So great was the success of the pink heart cakes that, for her brother C’s first few birthdays, I made him identical cakes, but (here’s the clever bit) blue! Later, though, it was suggested to me that a love-heart cake might make him the subject of mockery amongst his little macho mates so I changed to a round clown-face cake and then that was his staple for the rest of his childhood. Easy and effective. Slapdash and good.
I was also a slapdash housekeeper. In my youth, it was fashionable for young mothers to say righteously “I don’t care whether the house is tidy as long as it’s clean”. Were they kidding? Untidy shows! Untidy looks sad and unhomely. Dirty is so easy to hide! What right-thinking person will notice sticky patches on the floor or fingerprints on the walls if the toys have been hidden under the beds, the cushions plumped up and placed over the stains on the couch and there’s a bunch of flowers on the table?
I remember a conversation I had at this time. This woman was saying of a friend: “You know, I don’t think she ever cleans the tracks of her sliding doors!” I was dumbstruck. I had a houseful of sliding doors. People clean the tracks? How? How often? Why??? That was one acquaintance that never deepened into friendship.
I am a slapdash gardener: weeds show that you are a chemical-free friend of the earth who would never sully your hands with poisons. The same can be said for a lawn full of ant-hills. I am very, very slapdash in the kitchen. I read countless recipe books but almost never use one. When I do, you can bet there’ll be modification and substitution galore. All right, the results are occasionally less than optimal but mostly pretty darn good. Why stop in the middle of preparing a meal to rush out for balsamic vinegar when a slosh of soy sauce will probably do? Or a glug of plonk? At least I get it done, OK?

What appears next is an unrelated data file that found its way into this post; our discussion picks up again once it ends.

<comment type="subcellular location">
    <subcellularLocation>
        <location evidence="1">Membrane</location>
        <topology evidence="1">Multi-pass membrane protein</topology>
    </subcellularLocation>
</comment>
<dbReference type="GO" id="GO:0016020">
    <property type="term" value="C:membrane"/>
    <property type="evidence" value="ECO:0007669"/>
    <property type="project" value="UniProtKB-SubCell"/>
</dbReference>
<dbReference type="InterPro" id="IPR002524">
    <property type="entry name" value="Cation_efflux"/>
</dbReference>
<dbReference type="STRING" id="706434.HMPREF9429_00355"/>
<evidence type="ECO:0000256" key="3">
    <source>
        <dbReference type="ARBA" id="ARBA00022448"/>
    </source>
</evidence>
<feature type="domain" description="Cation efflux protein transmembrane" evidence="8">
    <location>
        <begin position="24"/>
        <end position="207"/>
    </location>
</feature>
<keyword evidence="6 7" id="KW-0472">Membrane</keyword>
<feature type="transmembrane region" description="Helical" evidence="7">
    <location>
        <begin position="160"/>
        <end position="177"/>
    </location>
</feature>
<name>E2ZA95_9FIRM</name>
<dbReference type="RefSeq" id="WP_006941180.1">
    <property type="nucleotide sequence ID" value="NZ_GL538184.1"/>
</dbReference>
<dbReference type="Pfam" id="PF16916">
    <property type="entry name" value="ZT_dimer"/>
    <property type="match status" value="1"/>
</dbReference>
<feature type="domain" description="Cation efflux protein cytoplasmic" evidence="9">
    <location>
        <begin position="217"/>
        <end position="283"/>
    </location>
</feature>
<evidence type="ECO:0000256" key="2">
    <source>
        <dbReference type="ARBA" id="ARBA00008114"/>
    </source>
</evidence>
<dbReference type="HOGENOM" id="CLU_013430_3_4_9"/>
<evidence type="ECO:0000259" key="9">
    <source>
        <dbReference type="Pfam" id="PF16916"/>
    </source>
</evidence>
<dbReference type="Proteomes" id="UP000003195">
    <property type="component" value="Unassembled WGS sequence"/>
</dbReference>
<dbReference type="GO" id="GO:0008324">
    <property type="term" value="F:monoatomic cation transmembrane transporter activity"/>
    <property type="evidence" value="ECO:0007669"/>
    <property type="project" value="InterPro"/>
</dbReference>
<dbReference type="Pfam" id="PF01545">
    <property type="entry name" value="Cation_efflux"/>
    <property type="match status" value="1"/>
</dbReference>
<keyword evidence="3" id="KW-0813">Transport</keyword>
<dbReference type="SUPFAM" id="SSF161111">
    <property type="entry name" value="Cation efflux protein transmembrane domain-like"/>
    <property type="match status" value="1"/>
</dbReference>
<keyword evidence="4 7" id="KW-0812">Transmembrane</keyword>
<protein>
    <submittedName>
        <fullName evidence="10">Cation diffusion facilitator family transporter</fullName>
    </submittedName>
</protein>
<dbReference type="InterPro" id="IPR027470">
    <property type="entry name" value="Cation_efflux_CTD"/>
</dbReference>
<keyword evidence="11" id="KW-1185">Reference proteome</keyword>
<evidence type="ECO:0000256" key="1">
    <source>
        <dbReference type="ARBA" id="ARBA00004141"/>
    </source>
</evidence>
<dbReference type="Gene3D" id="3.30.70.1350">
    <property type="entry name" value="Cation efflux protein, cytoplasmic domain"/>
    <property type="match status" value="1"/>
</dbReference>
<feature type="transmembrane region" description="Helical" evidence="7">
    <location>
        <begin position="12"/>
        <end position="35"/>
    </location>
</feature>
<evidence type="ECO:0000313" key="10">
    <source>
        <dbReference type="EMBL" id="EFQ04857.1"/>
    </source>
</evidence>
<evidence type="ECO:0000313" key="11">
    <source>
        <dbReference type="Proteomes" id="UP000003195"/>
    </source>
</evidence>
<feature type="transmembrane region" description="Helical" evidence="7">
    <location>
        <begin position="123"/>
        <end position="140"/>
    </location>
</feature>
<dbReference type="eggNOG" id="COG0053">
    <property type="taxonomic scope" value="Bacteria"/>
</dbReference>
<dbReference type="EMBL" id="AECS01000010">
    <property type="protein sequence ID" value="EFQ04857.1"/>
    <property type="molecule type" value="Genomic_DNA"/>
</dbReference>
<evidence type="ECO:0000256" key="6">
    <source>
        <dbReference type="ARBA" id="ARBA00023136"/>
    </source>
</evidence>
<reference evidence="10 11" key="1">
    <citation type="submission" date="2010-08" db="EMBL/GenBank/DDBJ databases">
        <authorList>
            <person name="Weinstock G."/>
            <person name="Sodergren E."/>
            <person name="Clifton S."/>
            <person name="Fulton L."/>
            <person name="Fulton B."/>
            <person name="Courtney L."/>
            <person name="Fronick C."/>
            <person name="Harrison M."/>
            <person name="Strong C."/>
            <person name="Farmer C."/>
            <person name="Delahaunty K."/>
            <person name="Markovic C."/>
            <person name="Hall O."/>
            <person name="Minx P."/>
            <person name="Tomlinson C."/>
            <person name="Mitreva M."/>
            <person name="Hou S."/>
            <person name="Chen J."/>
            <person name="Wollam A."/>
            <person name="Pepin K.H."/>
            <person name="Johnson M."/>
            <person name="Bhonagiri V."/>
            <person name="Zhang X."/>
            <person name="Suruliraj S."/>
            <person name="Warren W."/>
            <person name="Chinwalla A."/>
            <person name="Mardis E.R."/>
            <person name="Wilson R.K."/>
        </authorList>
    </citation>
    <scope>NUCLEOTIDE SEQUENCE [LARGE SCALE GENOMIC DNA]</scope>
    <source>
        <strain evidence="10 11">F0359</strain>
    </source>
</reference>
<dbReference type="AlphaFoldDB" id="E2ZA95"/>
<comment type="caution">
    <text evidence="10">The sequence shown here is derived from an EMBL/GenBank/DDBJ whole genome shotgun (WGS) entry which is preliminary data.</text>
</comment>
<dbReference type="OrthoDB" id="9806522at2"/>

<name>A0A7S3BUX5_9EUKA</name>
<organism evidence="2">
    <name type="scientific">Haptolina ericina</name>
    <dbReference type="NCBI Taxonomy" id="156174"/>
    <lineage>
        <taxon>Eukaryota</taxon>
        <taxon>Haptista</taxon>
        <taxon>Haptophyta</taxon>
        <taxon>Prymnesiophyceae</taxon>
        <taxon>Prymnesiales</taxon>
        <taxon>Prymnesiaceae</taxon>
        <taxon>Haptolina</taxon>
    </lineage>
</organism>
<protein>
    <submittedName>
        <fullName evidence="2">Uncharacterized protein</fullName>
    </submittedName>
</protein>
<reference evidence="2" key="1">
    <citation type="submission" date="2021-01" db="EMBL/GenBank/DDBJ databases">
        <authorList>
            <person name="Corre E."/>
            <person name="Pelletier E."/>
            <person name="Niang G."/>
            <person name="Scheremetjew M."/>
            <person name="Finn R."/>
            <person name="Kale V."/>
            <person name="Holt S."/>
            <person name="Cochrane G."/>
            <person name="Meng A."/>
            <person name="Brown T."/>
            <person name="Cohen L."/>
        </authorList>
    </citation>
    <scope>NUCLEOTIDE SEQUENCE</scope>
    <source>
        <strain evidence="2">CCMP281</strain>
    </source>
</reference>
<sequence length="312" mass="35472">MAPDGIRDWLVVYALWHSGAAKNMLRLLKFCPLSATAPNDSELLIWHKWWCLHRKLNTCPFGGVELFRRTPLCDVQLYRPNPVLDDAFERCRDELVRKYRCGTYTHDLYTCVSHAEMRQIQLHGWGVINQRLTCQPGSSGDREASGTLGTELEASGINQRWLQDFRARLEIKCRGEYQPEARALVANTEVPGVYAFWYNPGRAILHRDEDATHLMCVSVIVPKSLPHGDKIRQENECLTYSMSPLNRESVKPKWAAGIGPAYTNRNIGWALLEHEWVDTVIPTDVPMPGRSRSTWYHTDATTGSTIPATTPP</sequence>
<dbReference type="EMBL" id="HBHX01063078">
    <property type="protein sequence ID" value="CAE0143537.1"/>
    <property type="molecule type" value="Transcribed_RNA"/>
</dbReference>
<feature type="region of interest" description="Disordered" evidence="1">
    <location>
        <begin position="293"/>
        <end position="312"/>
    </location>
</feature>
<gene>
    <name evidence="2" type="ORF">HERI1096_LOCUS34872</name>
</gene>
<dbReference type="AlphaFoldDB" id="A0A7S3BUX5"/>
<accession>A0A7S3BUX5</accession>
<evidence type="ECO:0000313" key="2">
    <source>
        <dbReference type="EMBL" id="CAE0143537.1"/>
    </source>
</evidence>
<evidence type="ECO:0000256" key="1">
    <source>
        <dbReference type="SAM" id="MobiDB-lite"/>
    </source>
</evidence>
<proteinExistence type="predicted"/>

Mind you, I haven’t achieved these heights of slapdashery without help. In addition to my mother, I have had several slapdash gurus along the way. One has been my sister-in-law, Linda (Slapdash Great-Aunt?) A highly successful professional, community member, wife and mother, Linda makes slapdash glam. I remember once, in our youth, Linda suggested to me that a lick of paint would brighten up some of our dreary hand-me-down furniture. Linda’s house was always bright and cheery as the result of her paint-brush. I replied with a groan that I couldn’t be stuffed with all the sanding-and-undercoating drama.
“Oh, I never do that!” she replied.
“But you have to!” I gasped.
“No, I never do, I never have and I never will,” my mentor stated firmly.
And do you know what? She was dead right. I also have now slapped more licks of paint and estapol around the house than you could believe and I never sand or undercoat. And it’s fine. Thank you, Linda!
So I say to the lovely Sarah, AKA Slapdash Mama, and to all her followers, embrace Slapdash! Do what gets the job done, what looks good, what makes you happy, and if you can cut some corners on the way, go for it!
Thanks Mum. Your crone-like wisdom is sage and crone-like. I actually didn't know about the whole not sanding or undercoating thing. I'm not sure I'm ok with it.
Kidding! As if I would care!?
See you round peeps.